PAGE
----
As a way of resolving these issues, the OTS recommended that the government should both increase the de minimis limits and explore alternative ways for businesses incurring insignificant amounts of input tax to be relieved from carrying out partial exemption calculations.
Capital Goods Scheme
The Capital Goods Scheme (CGS) requires businesses to consider each year after the purchase or first use of the asset whether the use of the asset has changed. The rules around the necessary adjustments can be quiet complex. The scheme currently captures land and building works in excess of £250,000 as well as computers, aircraft and yachts costing more than £50,000. There are several issues with caused by the complexities of the scheme but the most important is that the threshold for scheme adjustments relating to land and property have not increased since 1990 despite a huge increase in property values. The OTS have recommended that the land and property threshold should be increased and it has also questioned whether the other categories are still needed.
Option to tax
The option to tax allows businesses to charge VAT on certain land a property transactions which would otherwise be exempt and this enables a recovery of input VAT on costs associated with that supply. The OTS explored a number of potential changes in relation to this area and it has recommended that HMRC should consider how the record keeping and audit trails for options could be improved for example by handling options to tax on-line.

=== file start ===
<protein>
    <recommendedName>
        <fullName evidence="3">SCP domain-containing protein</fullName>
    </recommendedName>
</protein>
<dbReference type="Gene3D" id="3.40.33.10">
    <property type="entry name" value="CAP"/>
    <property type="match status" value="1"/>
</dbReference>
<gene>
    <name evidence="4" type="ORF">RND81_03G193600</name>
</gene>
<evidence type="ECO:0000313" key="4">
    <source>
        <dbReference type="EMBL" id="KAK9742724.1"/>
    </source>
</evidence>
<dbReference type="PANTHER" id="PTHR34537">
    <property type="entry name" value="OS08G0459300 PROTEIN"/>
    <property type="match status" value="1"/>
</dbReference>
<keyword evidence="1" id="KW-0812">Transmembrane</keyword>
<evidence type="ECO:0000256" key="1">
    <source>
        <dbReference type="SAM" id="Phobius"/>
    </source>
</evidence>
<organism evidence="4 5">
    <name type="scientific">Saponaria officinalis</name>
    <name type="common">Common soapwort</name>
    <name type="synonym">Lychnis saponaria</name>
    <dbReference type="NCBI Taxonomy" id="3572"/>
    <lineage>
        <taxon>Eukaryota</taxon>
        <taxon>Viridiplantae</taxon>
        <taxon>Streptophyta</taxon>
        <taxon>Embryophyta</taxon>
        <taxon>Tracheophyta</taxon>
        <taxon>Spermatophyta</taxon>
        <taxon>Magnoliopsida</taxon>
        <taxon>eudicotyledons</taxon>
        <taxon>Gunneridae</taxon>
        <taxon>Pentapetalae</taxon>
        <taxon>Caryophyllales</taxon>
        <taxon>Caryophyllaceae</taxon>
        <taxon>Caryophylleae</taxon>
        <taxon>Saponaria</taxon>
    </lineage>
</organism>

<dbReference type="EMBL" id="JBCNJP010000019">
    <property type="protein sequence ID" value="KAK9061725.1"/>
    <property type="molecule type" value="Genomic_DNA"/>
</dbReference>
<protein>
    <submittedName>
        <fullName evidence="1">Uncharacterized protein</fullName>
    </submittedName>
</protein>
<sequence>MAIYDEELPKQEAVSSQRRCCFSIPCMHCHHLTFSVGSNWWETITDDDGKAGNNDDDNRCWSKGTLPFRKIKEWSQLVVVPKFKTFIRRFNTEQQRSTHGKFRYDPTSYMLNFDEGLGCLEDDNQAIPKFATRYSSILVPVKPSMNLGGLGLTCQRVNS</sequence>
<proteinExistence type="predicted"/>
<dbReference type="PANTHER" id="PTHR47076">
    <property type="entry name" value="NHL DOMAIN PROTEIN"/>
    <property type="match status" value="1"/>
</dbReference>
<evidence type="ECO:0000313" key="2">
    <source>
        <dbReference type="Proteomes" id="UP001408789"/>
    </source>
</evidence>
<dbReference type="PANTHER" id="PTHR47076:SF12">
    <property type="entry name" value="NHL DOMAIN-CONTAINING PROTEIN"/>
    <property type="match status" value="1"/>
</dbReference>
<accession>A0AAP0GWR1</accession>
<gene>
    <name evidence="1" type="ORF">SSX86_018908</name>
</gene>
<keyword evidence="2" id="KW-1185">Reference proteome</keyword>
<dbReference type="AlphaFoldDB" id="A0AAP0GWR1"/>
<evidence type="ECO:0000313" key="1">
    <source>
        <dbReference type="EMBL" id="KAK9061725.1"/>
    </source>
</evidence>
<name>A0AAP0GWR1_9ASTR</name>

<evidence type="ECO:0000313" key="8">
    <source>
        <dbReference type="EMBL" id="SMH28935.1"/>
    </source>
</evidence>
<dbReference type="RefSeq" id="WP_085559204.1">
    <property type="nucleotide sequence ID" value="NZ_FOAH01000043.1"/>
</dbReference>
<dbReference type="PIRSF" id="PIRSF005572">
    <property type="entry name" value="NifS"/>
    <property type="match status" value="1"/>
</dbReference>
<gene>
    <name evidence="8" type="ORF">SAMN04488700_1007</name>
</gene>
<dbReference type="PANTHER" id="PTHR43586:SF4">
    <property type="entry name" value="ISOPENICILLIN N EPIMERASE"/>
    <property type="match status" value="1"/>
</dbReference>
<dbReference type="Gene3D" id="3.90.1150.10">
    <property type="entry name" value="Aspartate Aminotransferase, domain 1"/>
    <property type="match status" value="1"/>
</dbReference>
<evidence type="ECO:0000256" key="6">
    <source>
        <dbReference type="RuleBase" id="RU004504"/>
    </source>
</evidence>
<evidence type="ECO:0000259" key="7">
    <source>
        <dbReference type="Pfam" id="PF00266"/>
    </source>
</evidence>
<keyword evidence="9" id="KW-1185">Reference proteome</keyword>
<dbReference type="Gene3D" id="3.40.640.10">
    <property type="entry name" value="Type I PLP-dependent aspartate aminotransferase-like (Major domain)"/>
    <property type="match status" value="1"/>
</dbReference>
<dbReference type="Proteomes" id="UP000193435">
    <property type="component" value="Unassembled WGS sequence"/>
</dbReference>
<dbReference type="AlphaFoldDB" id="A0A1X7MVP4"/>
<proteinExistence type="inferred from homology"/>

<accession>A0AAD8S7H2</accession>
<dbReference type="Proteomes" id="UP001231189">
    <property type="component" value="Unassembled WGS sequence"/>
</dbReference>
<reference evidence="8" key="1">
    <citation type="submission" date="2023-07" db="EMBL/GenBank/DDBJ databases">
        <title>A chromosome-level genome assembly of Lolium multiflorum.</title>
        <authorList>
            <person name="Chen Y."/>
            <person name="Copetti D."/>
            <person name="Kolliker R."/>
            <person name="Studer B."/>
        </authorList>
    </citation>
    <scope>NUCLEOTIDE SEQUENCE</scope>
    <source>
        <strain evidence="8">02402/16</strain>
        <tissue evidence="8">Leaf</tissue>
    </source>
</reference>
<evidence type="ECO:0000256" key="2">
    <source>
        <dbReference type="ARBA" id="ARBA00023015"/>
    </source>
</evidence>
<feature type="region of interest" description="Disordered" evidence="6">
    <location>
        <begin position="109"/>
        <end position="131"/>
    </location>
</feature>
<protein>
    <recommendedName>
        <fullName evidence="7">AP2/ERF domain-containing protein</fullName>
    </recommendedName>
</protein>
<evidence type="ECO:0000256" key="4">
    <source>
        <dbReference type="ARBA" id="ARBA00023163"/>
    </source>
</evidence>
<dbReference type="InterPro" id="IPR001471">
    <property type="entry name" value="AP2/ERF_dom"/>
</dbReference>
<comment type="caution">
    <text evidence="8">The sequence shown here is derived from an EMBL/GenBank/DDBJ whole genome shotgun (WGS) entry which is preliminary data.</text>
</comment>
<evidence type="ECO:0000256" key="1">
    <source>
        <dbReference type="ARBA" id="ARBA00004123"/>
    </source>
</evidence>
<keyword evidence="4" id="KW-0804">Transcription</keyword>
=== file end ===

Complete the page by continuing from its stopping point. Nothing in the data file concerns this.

In addition to the core recommendations which have been outlined above, the report has made a number of additional recommendations. These recommendations are explained in more detail in the report and a pdf can be downloaded from the OTS section on the gov.uk website. This can be found at: https://www.gov.uk/government/uploads/system/uploads/attachment_data/file/657215/Value_added_tax_routes_to_simplification_print.pdf